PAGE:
Special Report: Retail

NEW YORK Retail chains aren’t just about shopping anymore. Today, they’re also about entertaining and educating consumers. And as they utilize technology, including Internet, kiosks and other options, to bond with customers in new, alternative ways, retailers are assessing their marketing efforts, looking harder at what works and what doesn’t—and putting the big bucks they devote to network TV under a microscope.

“Successful retailers are building diverse multichannel positions that provide a positive customer experience that is seamless across different channels,” says Pat Conroy, national managing principal of Deloitte’s Consumer Business practice. “They also are developing more consumer touchpoints and translating single transactions into broad and deep relationships through brick-and-mortar stores, Web sites, warranties, financing, loyalty clubs and other programs.”

The North Face, for example, has outfitted stores with kiosks developed in conjunction with Microsoft that offer animated views of its high-tech products and videos of athletes using them. Wal-Mart this spring rolled out, via Premier Retail Networks, an in-store TV network of more than 100,000 flat panels, delivering product messages tailored to select departments. Bloomingdale’s recently installed interactive mirrors in its flagship New York store, allowing shoppers to e-mail images of themselves as they tried on outfits, part of a trend that’s come to be known as “social retailing.” Of course, stores continue to embrace Internet, as consumers keep flocking to the medium for shopping and information.

As retailers morph into the stores of the future, it is only logical that they expand their marketing beyond traditional channels, in favor of those that allow them to target demos and engage them in a true back-and-forth.

But while TV remains a one-sided conversation, it remains an important part of the marketing mix for retailers, say those who follow the sector.

“TV is still one of the most efficient ways of reaching a large group of people,” says Zain Raj, chief marketing officer at EuroRSCG, Chicago. “It’s not going away. But the share of spending on TV is shrinking.” A decade ago, he noted, TV made up 70 percent of a retailer’s integrated marketing plan. Today, it accounts for 35 to 40 percent.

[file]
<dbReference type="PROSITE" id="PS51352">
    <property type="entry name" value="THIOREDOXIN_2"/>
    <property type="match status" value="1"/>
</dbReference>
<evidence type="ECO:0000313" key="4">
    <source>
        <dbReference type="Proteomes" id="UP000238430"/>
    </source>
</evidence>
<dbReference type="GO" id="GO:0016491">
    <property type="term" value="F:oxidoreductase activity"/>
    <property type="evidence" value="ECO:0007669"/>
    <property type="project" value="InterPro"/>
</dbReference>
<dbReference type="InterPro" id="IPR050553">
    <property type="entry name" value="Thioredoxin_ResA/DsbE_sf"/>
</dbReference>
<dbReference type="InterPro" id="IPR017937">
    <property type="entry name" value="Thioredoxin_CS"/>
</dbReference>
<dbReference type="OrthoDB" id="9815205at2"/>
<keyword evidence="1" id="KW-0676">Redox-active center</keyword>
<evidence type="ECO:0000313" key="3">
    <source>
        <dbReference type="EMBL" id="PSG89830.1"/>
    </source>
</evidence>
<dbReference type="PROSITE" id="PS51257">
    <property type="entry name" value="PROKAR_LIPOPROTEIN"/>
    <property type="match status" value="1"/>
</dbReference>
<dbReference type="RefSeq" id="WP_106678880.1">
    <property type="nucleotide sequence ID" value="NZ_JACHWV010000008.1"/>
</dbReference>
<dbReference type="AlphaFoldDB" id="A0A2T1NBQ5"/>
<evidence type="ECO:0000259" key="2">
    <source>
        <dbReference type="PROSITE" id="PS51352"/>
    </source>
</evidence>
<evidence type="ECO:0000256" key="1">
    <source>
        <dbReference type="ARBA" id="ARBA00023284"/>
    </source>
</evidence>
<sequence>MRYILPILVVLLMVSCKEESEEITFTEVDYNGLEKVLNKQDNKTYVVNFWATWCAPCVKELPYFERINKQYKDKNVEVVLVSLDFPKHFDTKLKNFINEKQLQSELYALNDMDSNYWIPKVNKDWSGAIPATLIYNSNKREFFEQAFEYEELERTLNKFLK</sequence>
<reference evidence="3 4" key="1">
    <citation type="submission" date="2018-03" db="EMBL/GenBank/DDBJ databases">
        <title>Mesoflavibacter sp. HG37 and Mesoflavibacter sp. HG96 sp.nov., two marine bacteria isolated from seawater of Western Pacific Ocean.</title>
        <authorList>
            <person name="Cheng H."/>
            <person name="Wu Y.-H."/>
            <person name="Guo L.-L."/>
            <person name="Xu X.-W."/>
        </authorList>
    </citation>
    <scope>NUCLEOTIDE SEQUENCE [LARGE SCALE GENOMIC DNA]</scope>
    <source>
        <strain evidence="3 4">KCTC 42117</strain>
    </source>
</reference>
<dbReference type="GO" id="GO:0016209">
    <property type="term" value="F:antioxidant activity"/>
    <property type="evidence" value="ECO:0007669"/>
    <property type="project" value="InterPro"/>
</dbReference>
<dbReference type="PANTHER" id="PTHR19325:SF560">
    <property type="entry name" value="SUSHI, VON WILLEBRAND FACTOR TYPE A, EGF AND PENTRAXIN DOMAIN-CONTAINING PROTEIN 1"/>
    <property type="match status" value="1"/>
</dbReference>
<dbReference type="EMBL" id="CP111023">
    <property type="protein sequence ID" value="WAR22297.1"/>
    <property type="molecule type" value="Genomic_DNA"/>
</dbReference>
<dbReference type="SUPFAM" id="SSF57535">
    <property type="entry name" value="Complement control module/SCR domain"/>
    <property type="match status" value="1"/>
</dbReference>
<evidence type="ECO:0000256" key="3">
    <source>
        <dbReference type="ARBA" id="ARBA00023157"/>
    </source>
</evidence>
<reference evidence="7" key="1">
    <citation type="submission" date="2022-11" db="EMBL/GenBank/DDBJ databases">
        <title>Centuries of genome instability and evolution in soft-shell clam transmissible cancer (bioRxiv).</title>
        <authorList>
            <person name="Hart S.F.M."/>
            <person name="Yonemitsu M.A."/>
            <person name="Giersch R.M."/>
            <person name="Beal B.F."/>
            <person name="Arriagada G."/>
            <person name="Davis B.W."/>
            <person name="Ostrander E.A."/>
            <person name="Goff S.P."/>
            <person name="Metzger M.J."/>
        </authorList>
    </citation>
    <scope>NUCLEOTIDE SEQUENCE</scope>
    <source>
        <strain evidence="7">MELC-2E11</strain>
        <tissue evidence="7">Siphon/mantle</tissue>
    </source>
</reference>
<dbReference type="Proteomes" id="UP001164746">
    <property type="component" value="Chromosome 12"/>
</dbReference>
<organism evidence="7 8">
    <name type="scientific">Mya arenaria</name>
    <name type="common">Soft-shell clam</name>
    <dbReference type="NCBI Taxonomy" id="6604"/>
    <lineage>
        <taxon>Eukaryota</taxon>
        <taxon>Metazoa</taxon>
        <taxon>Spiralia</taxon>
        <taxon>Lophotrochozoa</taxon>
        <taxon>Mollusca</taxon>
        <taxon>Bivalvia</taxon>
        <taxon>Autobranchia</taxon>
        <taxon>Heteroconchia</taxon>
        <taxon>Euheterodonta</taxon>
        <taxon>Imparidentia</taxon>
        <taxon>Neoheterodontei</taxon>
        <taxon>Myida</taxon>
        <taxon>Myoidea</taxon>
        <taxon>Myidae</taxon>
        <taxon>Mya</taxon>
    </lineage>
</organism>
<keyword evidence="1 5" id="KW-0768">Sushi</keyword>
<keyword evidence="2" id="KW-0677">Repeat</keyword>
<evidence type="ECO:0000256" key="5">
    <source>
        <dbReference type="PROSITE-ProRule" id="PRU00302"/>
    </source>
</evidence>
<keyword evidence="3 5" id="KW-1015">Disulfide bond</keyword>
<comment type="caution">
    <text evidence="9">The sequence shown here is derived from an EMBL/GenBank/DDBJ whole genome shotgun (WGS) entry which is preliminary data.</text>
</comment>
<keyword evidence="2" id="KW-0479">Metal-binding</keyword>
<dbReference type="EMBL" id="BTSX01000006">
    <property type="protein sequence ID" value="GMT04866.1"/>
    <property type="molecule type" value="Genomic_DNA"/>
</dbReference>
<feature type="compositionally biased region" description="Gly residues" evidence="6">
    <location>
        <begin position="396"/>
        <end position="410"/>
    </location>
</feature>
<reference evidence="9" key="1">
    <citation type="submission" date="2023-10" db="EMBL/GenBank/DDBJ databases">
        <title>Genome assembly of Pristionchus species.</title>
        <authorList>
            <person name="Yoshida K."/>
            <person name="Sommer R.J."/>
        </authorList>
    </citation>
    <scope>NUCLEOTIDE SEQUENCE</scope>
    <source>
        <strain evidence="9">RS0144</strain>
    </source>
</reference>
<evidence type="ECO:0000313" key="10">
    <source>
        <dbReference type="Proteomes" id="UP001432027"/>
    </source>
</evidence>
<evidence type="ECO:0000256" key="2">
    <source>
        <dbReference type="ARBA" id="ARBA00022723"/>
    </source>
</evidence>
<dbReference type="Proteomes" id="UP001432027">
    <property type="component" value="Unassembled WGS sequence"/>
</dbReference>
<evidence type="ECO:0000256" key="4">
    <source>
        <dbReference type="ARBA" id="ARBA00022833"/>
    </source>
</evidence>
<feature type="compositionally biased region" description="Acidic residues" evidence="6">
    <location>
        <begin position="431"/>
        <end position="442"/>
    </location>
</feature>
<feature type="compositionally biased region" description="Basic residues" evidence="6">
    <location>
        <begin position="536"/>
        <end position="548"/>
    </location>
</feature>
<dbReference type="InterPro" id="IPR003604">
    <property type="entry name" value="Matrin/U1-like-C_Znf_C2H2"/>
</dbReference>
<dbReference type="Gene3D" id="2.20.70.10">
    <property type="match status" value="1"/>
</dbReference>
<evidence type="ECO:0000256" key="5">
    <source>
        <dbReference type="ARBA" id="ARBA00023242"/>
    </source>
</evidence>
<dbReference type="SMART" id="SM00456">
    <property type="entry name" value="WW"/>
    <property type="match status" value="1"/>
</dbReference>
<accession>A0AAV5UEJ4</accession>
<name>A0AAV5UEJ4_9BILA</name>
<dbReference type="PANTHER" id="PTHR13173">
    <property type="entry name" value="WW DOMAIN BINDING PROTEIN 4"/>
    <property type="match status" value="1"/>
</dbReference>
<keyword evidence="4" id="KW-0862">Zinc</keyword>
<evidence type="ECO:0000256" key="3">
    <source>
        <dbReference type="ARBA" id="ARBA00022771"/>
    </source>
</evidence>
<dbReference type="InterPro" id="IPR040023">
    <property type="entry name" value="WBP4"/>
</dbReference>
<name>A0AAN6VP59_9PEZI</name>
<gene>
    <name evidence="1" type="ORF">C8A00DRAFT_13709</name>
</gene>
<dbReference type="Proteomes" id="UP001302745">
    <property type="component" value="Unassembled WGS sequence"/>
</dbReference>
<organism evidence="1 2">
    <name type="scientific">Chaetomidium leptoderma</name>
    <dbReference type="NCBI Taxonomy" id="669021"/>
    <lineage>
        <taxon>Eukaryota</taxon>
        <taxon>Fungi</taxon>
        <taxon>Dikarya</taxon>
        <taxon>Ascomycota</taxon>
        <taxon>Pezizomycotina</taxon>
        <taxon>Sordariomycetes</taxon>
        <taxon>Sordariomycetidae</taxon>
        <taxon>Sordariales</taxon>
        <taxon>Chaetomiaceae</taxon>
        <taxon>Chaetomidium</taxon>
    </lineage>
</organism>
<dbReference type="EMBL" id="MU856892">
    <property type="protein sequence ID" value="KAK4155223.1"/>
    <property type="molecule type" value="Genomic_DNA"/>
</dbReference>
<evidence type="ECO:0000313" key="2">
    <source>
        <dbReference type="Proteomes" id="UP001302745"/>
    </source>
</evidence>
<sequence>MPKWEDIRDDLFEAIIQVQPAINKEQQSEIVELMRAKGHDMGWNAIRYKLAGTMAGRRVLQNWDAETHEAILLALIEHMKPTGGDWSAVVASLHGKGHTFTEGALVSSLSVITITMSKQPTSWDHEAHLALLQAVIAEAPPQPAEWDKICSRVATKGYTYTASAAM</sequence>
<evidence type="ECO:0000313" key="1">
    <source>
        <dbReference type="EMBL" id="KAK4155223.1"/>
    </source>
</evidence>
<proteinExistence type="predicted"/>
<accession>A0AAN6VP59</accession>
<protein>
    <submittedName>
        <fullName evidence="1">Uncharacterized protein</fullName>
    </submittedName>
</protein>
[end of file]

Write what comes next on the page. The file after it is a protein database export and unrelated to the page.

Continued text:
“Retailers want two-way conversations with consumers,” he says. “Consumers are seeking something that excites them in a dialogue.”

David Dennis, president of SBC Advertising, says network remains a powerful part of a retailer’s advertising arsenal because of its reach and effectiveness.

“With retailers, TV has traditionally driven traffic to the stores, giving shoppers a reason to visit the store,” he says. “Now consumers can experience the brand on the Internet as well. TV can drive customers to both places.”

Data indicates that retailers still believe in the power of TV. According to Nielsen Monitor-Plus, they spent $8.5 billion on all TV last year, including network, cable, syndicated, spot and Spanish-language channels, up 5 percent year over year.

J.C. Penney this past February launched its new brand positioning, via Saatchi & Saatchi, New York, with an integrated campaign of TV, print and Internet. The TV spots reached 41 million viewers during ABC’s Academy Awards telecast, when the campaign was launched. In the weeks that followed the Oscars, the spots reached 88 percent of women aged 18-54 more than 12 times on average, according to the company.

Wal-Mart, likewise, is using TV to tout the lines of apparel it carries. “Our strategy this year is telling our fashion story around the essentials, and that is how we will move forward,” says spokeswoman Linda Blakley.

The best media plans, according to SBC’s Dennis, are those that create synergy between TV and Internet. The agency’s campaign for Big Lots this past holiday season encompassed TV ads that drove viewers to the discount retailer’s site. “Retail is always very intense,” Dennis says. “You have to prove yourself every day.”

So do their TV ads. As Heather Malenshek, senior vp, group strategy director for DDB, Chicago, puts it, “These days, we are being held to higher standards in terms of what advertising has to be. It has to be much more engaging. It has to be much more grounded in consumer insight. It has to be much more relevant in order to get people to watch it.”

Even with all the alternatives, network will remain a must-buy for players in the competitive retail category, Malenshek suggests. “New media certainly is a really good part of the mix and continues to be added in,” she says. “But it’s not in replacement of, it’s in addition to TV.”

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